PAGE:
The bite and sting of abuse, the dark reflections, the bleak fates and the perpetual struggle—none of it would be such a pleasure to read were it not for the way Ms Hoài captures voice. It’s what makes her great. The Crystal Messenger and all but one of the short stories in Sunday Menu are written in the first person. Narrators range from precocious girls to fading old men without ever sounding forced or inauthentic. I revel in streams of vernacular acid, like that comprising the story Second Hand, because I’m a horrible person, but the eclectic choir also sings with affecting tenderness. Man Nuong is a paean to a love found in decrepitude, mundanity, and imperfection. The same “relentless focus” on biology and mortality that reportedly raises the ire of conservative commentators is harnessed to render a poignancy that’d bury any typical romantic fantasy. Universal Love hits even harder, again because of its pitch perfect tone. In a tiny room on the fifth floor her 16-year-old daughter describes as “a railway station where all the passengers are men”, a 36-year-old woman searches for something ill-defined in a succession of hopeless affairs. Ms Hoài’s precise channeling of that teenager, burned out before her time, innocence sacrificed to serve as the hidden picture to her mother’s emotional Dorian Gray, devastates. There’s no way I can comment on the fidelity of the translations. The day I’m able to study the originals and compare is the day I finish this post in Vietnamese for the sheer joy of showing off. A very, very distant goal. I’m at a level where I can process Hanoi Ink’s great commentary on translating a poem by Bùi Giáng and begin to comprehend how difficult this whole Vietnamese to English thing really is. It’s a reflection on the translator’s thankless task that despite loving both of Ms Hoài’s books, I never properly considered the collaboration that produced them. Writing that relies so much on idiosyncrasies of voice and yet reads so naturally credits Tôn-Thất Quỳnh-Du immensely.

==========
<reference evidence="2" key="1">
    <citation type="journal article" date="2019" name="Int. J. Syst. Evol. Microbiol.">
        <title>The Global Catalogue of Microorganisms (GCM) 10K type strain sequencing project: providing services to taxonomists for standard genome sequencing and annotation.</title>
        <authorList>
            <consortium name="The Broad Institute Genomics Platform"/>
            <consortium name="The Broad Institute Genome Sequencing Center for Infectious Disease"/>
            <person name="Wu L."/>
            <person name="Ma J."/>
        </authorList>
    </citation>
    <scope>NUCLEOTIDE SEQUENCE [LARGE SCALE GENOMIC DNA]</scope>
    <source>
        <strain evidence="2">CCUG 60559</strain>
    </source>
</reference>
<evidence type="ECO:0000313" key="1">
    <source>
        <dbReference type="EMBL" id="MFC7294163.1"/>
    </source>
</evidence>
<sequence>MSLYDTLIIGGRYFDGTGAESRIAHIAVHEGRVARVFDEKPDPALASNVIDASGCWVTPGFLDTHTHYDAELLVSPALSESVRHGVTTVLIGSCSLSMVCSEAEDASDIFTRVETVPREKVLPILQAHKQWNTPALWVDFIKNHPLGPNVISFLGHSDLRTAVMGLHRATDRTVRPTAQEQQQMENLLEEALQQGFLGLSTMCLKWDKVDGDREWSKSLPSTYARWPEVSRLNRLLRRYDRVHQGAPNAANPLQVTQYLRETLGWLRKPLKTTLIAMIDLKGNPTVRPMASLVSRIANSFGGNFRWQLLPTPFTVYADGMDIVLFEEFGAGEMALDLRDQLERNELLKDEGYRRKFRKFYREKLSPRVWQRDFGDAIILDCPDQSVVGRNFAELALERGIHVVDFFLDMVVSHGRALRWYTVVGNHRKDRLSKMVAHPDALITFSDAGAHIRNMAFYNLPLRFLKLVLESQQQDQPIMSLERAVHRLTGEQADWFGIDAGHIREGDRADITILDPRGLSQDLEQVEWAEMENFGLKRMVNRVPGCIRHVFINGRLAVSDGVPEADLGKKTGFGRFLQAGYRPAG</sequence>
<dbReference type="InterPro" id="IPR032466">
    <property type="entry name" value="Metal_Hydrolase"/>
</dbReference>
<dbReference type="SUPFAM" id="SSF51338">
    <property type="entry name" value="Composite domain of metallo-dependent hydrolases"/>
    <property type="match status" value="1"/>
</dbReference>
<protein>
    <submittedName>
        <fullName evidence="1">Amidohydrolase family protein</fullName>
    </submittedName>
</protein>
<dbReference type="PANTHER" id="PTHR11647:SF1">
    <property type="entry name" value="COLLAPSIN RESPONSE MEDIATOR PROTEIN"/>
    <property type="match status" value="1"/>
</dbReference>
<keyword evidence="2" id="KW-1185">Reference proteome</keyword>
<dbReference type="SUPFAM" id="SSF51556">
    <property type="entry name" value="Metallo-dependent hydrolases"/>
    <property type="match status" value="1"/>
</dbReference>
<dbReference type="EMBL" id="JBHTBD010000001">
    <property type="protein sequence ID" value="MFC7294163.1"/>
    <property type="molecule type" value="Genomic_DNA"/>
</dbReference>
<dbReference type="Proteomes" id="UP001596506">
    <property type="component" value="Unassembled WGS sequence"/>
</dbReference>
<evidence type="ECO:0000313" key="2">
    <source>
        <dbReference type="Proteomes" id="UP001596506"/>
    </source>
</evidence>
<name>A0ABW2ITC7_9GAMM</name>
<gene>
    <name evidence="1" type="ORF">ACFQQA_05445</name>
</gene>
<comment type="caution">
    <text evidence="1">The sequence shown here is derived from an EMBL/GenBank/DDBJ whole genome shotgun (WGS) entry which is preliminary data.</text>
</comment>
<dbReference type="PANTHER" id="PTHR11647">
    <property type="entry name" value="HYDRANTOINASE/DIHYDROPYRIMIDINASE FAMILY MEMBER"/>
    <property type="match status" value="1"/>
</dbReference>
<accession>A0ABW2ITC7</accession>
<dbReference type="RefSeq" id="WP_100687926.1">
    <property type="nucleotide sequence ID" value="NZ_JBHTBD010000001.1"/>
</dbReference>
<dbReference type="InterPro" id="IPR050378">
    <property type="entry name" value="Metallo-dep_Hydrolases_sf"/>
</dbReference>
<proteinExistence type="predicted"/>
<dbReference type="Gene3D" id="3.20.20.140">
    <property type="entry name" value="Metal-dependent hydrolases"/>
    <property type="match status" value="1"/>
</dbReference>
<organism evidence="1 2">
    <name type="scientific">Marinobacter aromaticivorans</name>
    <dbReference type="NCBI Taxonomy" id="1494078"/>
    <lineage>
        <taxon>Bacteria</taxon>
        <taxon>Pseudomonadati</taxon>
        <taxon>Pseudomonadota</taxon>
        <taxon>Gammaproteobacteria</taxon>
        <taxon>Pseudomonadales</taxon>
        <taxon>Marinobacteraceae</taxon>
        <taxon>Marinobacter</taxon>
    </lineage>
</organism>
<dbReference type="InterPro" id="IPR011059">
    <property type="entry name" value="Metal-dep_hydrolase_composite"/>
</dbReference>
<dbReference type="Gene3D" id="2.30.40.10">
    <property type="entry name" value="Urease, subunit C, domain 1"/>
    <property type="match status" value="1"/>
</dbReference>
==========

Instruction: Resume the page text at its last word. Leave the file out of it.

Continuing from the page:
One afternoon, with the family’s single room house to herself, The Crystal Messenger’s Hoài explores her father’s book collection and stumbles across Early Season Longans. The trashy war novel with plenty of violence and one memorably lurid sex scene blows her mind.

There are lucky people whose doors to knowledge are ornate, orthodox, and official, opening onto a shaft of light shining on proper icons. They only need to travel that well-lit path, stand beneath those icons, and they know for certain that somewhere, another door, also ornate, awaits them. My door reeked of dirty sweaty flesh; behind it was mysterious darkness, sinful but irresistible. I do not envy those other doors. I am forever grateful for that most important event in my life, regardless of its questionable worthiness.

I get the impression Phạm Thị Hoài wouldn’t mind dwelling in that mysterious darkness. It’s the domain of her fiction, the truly interesting stuff, the stuff that ends up determining so much of what we do, often mocking our loftier rationalisations. But her writings’ worthiness is without question. She deserves a nudge into brighter corridors. Selfishly, if nothing else, I’m desperate to read more.


Matt Martin is currently courting insanity in Hanoi, grappling with Vietnamese at Trường Đại Học Khoa Học Xã Hội và Nhân Văn. He blogs spasmodically at and can be found on Twitter @caffeinatedmatt.

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  1. Hi, Matthew, I was looking at past e-mails and re-read your comments.
    Unfortunately I donot know the books of which you write but your thoughts make me curious and want to read the translations. You wrote a great critique!!